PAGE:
Conclusion: Therefore, can the risk be eliminated for the general population? While the concentrations of metallic micropolluants found in pineapple juices remain below the thresholds for mercury and cadmium, those of lead and arsenic are high, increasing the risk of adverse effects.

Open Access Original Research Article

How Can Dietary Habits Effects on Dysmenorrhea among Health Track Students – A Cross Sectional Study

Welayah A. Alammar, Fatima H. Albeesh, Tunny S. Purayidathil, Arafat M. Goja

European Journal of Nutrition & Food Safety, Page 114-120
DOI: 10.9734/ejnfs/2020/v12i1130327

Objective: This study aimed to evaluate whether dietary habits can affect the dysmenorrhea and irregular menstruation.

Design: A cross sectional study.

Setting: A total of 655 female students from Imam Abdulrahman Bin Faisal University (IAU). A non-quantitative food frequency questionnaire was used to assess their food habits.

Participants: Female students in health track in IAU with no health problem, pregnant or even lactating and age from 17 – 26 years were included.

Results: The severity of dysmenorrhea was significantly associated with the less intake of seafood (P= 0.007) and low consumption of nuts (P= 0.02). High sweet consumption contributed with pain increased significantly during the menstrual days (P= 0.002), as well as elevates the severity of dysmenorrhea (P= 0.04). Drinking less coffee contributes significantly to the undesired effect of dysmenorrhea (P= 0.04). While there were no significant association between dairy products intake and vegetables consumption with the severity of dysmenorrhea as well as irregular menstruation.

Conclusion: Regular consumption of seafood and nuts can alleviate the severity of dysmenorrhea. Eating too many sweets increased the severity of dysmenorrhea among 17 to 26 year old female.

Open Access Original Research Article

Analysis of Pesticide Residues in Tomatoes and French Beans from Murang’a and Kiambu Counties, Kenya

Evans Kipkemoi, Warren A. Andayi, Eric C. Njagi, Brian Ptoton

European Journal of Nutrition & Food Safety, Page 121-132
DOI: 10.9734/ejnfs/2020/v12i1130328

Poor Pesticide-handling practices during production of tomatoes and French beans pose adverse health and environmental effects. This study was conducted to determine the concentrations of pesticide residues in tomatoes and French beans grown and sold in Murang’a and Kiambu counties, Kenya. Samples were collected in farms and markets during the wet and dry seasons. Pesticide residues were extracted using the QuEChERS method and quantified using GC-MS/MS and LC-MS/MS. The recoveries of pesticides from spiked samples were within the acceptable range (70-120%) for quantitative pesticide residue methods. The concentration range of pesticides residues in tomatoes were: profenofos, <LOQ to 0.18 mg/Kg;   omethoate, <LOQ to 0.03 mg/Kg; indoxacarb, <LOQ to 0.05 mg/Kg; chlorantraniliprole <LOQ to 0.11 mg/Kg; spirotetramat <LOQ to 0.01 mg/Kg; and metalaxyl < LOQ to 0.02 mg/Kg. The concentration range of pesticides residues in French beans were: imidacloprid <LOQ to 0.29 mg/Kg; chlorantraniliprole <LOQ to 0.37 mg/Kg; spirotetramat <LOQ to 0.01 mg/Kg; indoxacarb <LOQ to 0.05 mg/Kg; and metalaxyl <LOQ to 0.02 mg/Kg. The concentrations of pesticide residues in tomatoes and French beans were below the Maximum Residue Levels set by the Joint FAO/WHO Food Standards Programme and the European Union except for concentrations of omethoate in tomatoes, which were higher in 29% of analyzed samples. The presence of omethoate in tomatoes, whose use in vegetables  is banned, suggests poor pesticide handling practices by some tomato farmers in the two  counties.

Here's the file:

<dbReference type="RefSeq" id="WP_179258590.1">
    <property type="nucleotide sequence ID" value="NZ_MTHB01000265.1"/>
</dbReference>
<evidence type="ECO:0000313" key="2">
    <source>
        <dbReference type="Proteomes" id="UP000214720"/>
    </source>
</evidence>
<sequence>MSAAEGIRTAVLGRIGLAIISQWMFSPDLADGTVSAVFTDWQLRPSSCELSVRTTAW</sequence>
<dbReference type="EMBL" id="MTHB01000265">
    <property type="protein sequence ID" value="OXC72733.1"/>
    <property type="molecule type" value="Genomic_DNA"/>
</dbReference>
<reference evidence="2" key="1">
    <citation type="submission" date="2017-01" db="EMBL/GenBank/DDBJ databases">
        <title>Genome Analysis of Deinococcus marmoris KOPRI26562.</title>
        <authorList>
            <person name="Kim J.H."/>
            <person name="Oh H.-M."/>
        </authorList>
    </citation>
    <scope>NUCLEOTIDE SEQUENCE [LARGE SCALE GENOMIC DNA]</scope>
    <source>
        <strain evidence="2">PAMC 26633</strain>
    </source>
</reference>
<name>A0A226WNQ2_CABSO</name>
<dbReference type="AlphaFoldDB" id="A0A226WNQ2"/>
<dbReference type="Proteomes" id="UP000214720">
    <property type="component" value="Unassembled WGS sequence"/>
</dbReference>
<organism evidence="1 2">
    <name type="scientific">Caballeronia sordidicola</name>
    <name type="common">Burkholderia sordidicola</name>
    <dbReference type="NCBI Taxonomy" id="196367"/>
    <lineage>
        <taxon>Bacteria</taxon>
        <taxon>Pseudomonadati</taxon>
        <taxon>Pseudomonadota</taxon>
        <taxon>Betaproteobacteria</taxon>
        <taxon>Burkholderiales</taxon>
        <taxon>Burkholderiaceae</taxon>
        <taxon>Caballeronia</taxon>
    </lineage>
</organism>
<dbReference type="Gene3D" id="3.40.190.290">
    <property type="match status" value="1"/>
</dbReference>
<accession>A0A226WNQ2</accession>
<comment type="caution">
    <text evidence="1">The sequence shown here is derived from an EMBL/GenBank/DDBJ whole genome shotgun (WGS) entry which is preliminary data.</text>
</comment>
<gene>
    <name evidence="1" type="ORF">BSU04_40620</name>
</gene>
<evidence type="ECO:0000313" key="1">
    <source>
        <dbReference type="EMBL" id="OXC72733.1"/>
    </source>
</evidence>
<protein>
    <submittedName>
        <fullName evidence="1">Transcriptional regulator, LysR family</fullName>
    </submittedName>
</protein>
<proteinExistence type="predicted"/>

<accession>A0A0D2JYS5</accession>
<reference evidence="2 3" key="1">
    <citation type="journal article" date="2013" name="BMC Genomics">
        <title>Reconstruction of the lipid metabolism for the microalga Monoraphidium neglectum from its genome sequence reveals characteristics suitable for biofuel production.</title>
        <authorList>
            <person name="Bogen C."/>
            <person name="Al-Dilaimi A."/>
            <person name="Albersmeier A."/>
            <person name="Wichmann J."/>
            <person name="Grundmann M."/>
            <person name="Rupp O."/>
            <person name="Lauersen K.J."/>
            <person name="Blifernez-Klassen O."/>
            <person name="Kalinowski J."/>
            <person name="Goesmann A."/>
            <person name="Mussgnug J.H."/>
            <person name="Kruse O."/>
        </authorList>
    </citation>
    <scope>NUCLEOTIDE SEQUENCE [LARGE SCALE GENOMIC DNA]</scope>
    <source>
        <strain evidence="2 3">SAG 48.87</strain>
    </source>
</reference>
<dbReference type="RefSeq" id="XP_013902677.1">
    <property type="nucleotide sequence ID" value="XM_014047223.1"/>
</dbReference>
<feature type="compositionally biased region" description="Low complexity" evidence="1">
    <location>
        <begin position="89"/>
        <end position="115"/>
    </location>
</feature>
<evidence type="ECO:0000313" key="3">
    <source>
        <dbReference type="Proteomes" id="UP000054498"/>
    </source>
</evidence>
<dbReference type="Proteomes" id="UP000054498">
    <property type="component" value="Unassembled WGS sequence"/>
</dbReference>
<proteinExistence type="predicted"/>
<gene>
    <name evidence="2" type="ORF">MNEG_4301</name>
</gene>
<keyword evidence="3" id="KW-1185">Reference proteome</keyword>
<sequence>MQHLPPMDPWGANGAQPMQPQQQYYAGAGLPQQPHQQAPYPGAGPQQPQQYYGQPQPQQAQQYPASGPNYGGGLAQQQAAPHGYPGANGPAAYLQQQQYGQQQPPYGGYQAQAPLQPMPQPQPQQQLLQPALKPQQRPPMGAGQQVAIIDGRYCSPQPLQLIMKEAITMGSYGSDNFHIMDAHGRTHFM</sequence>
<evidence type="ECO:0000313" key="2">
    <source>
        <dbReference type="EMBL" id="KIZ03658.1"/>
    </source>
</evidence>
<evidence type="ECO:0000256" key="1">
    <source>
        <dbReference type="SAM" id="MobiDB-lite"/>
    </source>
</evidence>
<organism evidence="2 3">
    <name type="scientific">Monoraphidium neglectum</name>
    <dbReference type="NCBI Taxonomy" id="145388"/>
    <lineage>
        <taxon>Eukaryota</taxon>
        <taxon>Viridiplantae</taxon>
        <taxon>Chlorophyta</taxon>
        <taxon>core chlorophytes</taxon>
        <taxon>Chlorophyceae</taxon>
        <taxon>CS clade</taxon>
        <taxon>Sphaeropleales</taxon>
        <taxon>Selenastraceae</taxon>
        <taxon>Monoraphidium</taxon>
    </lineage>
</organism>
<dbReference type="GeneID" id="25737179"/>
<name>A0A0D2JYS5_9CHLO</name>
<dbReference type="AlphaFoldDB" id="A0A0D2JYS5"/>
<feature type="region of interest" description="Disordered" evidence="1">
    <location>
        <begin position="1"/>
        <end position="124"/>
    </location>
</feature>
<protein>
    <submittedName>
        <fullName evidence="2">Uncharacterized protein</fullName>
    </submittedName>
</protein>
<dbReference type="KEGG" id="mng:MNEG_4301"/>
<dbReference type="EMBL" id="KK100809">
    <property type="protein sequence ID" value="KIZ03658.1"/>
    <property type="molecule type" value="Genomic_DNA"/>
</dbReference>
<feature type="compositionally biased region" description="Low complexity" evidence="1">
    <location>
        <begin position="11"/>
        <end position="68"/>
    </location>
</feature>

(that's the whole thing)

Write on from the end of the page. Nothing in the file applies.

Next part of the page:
Open Access Original Research Article

Effects of Sesame Seed Oil (Black /White) as a Natural Antioxidant on the Oxidative and Frying Stability of Linseed Oil

Karnika Prakash, Satya Narayan Naik, Upasana Yadav

European Journal of Nutrition & Food Safety, Page 133-146
DOI: 10.9734/ejnfs/2020/v12i1130329

Aims: In today's scenario, the oil industry is striving for natural and newly synthesized bioactive compounds due to their distinct nutritional, safety and health benefits over chemically synthesized antioxidants. Sesame seeds are conventionally perceived as the wealthy source of bioactive lignans. Both water-soluble and oil-soluble lignans in sesame oil (SO) and sesame cake have been proclaimed to have therapeutic benefits on humans. On the contrary, linseed oil (LO) due to its high concentration of alpha-linolenic acid is prone to oxidation. To enhance the oxidative stability index (OSI) shelf life of LO, optimal formulations and admixtures of bioactive components with different mechanisms were studied.

Study Design: Different combinations of oil bends were prepared using SO and LO and the quality characteristics were compared with the pure oils.

Place and Duration of Study: Centre for Rural development and technology, Indian Institute of Technology – Delhi, Delhi (India)

Methodology: Physical and biochemical analysis for the oil blends and pure oils were done. Along with that sensory and shelf life analysis of the fried products were also done using standard procedures.

Results: The oxidative stability of all the oil blends and pure oils were measured at 110°C, 120°C and 130°C. Out of all the ratios, 50:50 wt/wt of LO, WSO, BSO and their blends were exposed to deep fat frying. After frying blends were evaluated for physical and biochemical analysis. Fried potato chips were evaluated for its sensory attributes, moisture loss and fat absorption.

Conclusion: It is proposed that the OSI of LO was upgraded by blending. No significant changes were observed in the FTIR and SF/USF acid ratios of the blends and pure oils throughout the frying days implicit satisfying OSI. Sensory attributes, moisture loss and fat absorption exhibit no significant differences between potato chips fried in WSO, BSO and blends BSO: LO, WSO: LO over 5 days of frying.